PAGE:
If I treat patients during COVID-19, what information should I share with them before they come to their appointment?
Communicate with your patients by phone, e-mail and voice mail greeting before they visit your practice.  Additionally, we recommend you post a sign on your office door. This communication could reflect:

“You are receiving dental care during the COVID-19 pandemic. While our office is implementing appropriate CDC infection prevention and control recommendations, there may be an increased risk of exposure to the COVID-19 virus. If you feel ill, have a cough or above normal temperature, please call our office to re-schedule your appointment unless it is an emergency.”

Is a COVID-19 Informed Consent Form available?

Yes, to assist you in communicating with your patients during COVID-19, Fortress has provided two forms – COVID-19 Pandemic Emergency Dental Treatment Notice and Acknowledgement of Risk Form and COVID-19 Pandemic – Patient Disclosures.  These forms are intended to be used together and are also available in Spanish.
Download these forms at https://www.dds4dds.com/covid19.

Informed consent forms by procedure are a vital tool in limiting claims.  They help you communicate the risks of treatments and emergency treatment during a known pandemic is one of these situation.

Am I covered if a patient alleges they have contracted COVID-19 from my office?

Yes. The Fortress Dental Professional Liability Policy does not contain a pandemic exclusion. Coverage under a professional liability policy is triggered by specific patient allegations and coverage can only be determined based on the facts of a claim. Other coverage may also exist under other insurance policies your practice has depending on the circumstances of the claim.

Professional Liability protects the dentist from patient claims including:

  • Alleged malpractice
  • Treating or failing to treat a patient
  • Errors or omissions in providing treatment
  • Administrative/Board Action

Your malpractice carrier has the sole responsibility and duty to defend you.  Assuming you are fulfilling all obligations and conditions of your policy, there should be no reason that your malpractice provider limits coverage.

What should I do if a COVID-19-related incident occurs?

  • Notify your insurer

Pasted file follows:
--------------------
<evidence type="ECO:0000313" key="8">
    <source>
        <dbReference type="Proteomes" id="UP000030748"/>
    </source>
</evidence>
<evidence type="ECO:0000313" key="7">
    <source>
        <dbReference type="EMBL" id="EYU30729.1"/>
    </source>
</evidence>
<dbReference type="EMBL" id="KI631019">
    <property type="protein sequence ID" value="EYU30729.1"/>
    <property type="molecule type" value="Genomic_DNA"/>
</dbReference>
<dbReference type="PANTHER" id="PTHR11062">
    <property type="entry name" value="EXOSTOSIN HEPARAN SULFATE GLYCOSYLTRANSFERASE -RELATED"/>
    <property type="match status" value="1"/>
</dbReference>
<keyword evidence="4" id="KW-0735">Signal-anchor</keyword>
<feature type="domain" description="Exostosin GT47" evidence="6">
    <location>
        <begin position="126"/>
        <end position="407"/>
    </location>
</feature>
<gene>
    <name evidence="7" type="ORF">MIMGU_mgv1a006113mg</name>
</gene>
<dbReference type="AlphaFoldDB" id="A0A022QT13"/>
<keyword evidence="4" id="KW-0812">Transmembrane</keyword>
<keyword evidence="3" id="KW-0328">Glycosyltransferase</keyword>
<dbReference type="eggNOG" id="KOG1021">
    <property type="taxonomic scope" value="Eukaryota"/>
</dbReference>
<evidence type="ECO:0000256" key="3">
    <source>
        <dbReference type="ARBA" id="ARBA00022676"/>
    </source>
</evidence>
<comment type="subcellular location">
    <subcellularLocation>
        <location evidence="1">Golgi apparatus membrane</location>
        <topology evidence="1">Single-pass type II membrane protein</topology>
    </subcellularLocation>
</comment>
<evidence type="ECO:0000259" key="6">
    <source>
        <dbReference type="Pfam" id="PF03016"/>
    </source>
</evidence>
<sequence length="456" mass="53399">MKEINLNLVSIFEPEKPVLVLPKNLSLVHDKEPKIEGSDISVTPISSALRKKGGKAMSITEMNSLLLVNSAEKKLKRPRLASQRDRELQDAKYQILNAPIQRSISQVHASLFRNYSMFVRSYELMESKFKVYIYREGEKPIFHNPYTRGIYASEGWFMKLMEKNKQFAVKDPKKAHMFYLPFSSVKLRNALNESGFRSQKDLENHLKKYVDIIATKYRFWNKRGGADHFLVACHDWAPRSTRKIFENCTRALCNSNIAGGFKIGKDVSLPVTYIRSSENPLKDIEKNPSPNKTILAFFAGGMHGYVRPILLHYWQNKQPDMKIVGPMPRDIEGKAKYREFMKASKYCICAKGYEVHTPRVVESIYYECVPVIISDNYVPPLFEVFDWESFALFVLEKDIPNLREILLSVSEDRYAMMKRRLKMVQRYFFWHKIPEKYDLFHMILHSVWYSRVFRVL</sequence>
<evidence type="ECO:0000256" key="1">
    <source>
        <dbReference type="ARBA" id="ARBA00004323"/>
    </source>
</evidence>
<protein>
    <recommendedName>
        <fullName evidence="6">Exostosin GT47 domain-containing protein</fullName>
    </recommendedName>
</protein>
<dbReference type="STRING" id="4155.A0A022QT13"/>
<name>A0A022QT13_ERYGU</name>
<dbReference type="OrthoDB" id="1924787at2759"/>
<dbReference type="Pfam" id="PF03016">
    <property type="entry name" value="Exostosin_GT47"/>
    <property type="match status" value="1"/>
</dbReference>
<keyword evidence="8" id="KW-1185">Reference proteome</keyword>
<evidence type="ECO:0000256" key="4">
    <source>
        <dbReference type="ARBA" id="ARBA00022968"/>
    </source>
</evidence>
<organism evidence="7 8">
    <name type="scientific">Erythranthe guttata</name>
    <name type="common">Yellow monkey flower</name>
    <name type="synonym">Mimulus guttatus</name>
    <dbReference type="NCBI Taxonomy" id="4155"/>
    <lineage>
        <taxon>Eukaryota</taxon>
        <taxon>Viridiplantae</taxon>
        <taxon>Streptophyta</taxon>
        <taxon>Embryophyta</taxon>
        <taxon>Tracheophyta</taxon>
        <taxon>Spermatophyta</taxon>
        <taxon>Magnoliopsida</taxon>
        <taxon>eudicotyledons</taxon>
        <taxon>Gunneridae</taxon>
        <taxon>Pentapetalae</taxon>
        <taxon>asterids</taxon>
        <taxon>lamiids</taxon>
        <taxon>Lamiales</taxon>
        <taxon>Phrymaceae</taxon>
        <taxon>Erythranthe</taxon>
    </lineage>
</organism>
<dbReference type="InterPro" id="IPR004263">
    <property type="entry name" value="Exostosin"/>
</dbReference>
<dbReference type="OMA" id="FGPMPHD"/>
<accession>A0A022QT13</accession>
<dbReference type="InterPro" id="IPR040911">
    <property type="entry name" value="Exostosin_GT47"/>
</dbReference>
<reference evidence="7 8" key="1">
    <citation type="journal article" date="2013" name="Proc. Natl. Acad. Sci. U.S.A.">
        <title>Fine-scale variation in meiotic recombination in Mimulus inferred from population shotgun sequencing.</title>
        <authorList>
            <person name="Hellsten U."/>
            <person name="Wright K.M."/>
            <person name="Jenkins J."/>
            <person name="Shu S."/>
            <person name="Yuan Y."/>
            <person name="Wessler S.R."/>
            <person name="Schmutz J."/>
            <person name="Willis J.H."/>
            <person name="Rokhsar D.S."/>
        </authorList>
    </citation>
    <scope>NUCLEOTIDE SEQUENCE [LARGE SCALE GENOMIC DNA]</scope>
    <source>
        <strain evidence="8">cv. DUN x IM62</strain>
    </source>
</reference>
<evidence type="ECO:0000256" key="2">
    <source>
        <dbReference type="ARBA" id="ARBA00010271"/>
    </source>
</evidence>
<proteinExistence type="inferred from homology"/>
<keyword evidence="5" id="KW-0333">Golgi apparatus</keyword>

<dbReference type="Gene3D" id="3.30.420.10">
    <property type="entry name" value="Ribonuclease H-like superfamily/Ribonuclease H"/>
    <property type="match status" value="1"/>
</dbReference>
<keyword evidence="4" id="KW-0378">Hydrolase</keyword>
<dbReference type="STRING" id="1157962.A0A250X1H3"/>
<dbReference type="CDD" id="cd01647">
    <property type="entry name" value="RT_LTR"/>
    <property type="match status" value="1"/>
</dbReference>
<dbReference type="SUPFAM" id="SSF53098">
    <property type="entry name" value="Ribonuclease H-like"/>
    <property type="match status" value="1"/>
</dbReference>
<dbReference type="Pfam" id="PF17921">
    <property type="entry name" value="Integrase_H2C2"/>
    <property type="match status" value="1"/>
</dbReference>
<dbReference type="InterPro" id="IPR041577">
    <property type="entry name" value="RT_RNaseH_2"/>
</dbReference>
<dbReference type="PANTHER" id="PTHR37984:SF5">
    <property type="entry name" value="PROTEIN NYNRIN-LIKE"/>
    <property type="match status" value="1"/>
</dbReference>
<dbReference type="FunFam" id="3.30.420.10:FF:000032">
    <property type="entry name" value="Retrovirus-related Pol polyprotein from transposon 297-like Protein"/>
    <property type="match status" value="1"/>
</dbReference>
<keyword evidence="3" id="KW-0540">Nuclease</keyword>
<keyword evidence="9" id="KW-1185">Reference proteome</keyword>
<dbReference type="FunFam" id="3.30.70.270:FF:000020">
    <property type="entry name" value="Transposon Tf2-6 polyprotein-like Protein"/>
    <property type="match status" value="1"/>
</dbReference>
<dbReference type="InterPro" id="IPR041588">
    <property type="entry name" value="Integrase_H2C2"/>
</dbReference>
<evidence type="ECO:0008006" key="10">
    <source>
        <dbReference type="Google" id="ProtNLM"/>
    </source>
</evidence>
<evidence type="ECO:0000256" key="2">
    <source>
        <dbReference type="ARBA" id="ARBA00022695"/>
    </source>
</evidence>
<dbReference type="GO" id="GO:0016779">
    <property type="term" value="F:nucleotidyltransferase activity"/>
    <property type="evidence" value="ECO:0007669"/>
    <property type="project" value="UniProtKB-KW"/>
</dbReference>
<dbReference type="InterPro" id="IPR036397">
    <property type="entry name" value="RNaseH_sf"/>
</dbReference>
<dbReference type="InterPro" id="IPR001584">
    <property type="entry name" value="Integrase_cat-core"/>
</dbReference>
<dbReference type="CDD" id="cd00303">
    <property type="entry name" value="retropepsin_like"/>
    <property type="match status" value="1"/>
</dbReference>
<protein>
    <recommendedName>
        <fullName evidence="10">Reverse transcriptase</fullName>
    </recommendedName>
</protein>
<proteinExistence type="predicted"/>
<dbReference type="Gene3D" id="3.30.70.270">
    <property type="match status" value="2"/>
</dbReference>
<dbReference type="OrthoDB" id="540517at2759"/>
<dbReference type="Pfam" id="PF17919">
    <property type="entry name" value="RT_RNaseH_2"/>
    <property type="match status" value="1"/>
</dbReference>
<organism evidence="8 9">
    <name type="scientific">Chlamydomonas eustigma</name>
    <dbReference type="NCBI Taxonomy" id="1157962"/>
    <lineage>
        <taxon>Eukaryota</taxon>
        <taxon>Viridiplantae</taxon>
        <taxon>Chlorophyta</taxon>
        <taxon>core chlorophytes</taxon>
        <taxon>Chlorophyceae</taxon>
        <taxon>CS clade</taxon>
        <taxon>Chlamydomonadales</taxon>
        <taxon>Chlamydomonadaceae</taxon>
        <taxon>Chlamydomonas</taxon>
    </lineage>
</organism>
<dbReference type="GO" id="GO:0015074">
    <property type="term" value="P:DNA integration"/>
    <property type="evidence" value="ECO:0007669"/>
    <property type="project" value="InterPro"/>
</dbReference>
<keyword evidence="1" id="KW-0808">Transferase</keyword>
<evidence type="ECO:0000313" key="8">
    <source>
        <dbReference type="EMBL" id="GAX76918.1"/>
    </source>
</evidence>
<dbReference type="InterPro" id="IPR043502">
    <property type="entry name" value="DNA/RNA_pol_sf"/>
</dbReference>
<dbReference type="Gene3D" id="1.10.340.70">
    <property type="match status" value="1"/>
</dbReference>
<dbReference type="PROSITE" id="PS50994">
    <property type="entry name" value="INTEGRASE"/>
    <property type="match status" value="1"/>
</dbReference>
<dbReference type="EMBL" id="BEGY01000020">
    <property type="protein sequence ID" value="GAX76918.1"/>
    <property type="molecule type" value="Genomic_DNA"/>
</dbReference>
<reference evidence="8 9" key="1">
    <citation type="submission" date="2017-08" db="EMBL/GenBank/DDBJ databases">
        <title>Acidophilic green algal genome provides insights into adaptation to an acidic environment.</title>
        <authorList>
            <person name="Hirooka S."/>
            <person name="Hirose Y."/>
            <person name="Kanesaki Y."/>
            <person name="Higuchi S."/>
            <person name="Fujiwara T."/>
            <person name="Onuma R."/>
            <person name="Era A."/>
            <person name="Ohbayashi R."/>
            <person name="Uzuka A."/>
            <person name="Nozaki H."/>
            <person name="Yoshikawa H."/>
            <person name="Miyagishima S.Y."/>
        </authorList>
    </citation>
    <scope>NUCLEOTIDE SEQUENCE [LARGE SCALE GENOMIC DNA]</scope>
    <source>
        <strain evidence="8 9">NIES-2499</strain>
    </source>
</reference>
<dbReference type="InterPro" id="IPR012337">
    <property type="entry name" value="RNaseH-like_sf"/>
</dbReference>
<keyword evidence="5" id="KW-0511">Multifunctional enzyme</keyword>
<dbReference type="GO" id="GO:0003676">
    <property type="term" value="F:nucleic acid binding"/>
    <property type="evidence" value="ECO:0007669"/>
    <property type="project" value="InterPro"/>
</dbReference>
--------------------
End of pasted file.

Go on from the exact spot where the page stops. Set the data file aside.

• Take steps to maintain patient confidentiality
  • Maintain and secure all pertinent records
  • Secure any instruments involved in the treatment

What are my obligations as an employer if an employee contracts COVID-19 in the workplace?

The employer must file a first report of injury with the workers’ compensation insurer or claim administrator. The insurer or claim administrator must notify the employee in writing within 14 days whether the employee’s claim is accepted or denied. If the employer does not file a report of injury with its insurer or claim administrator, the employee may call the Department of Labor and Industry for help.

Workers’ compensation benefits include medical treatment, monetary benefits for wage loss and permanent disability, dependency benefits under Minnesota Statutes, section 176.111, and vocational rehabilitation benefits.

Are employees entitled to workers’ compensation benefits if they are exposed to COVID-19 at work and are required by their employer to self-isolate?

If an employee is not ill, but must stay home from work because they were exposed to the COVID-19 virus, they are not entitled to workers’ compensation benefits. If an employee was exposed at work and later contracted COVID-19, the illness may be a workers’ compensation injury.

Additional COVID-19 Resources

Ted Dyste - President & CEO | Dyste Williams
Ted is President and CEO of Dyste Williams, a 4th generation, family-owned, local independent insurance agency endorsed by the MDA.
Ted and his team speacialize in the insurance needs of dentists and private healthcare practices and currently work with over 1,000 dentists.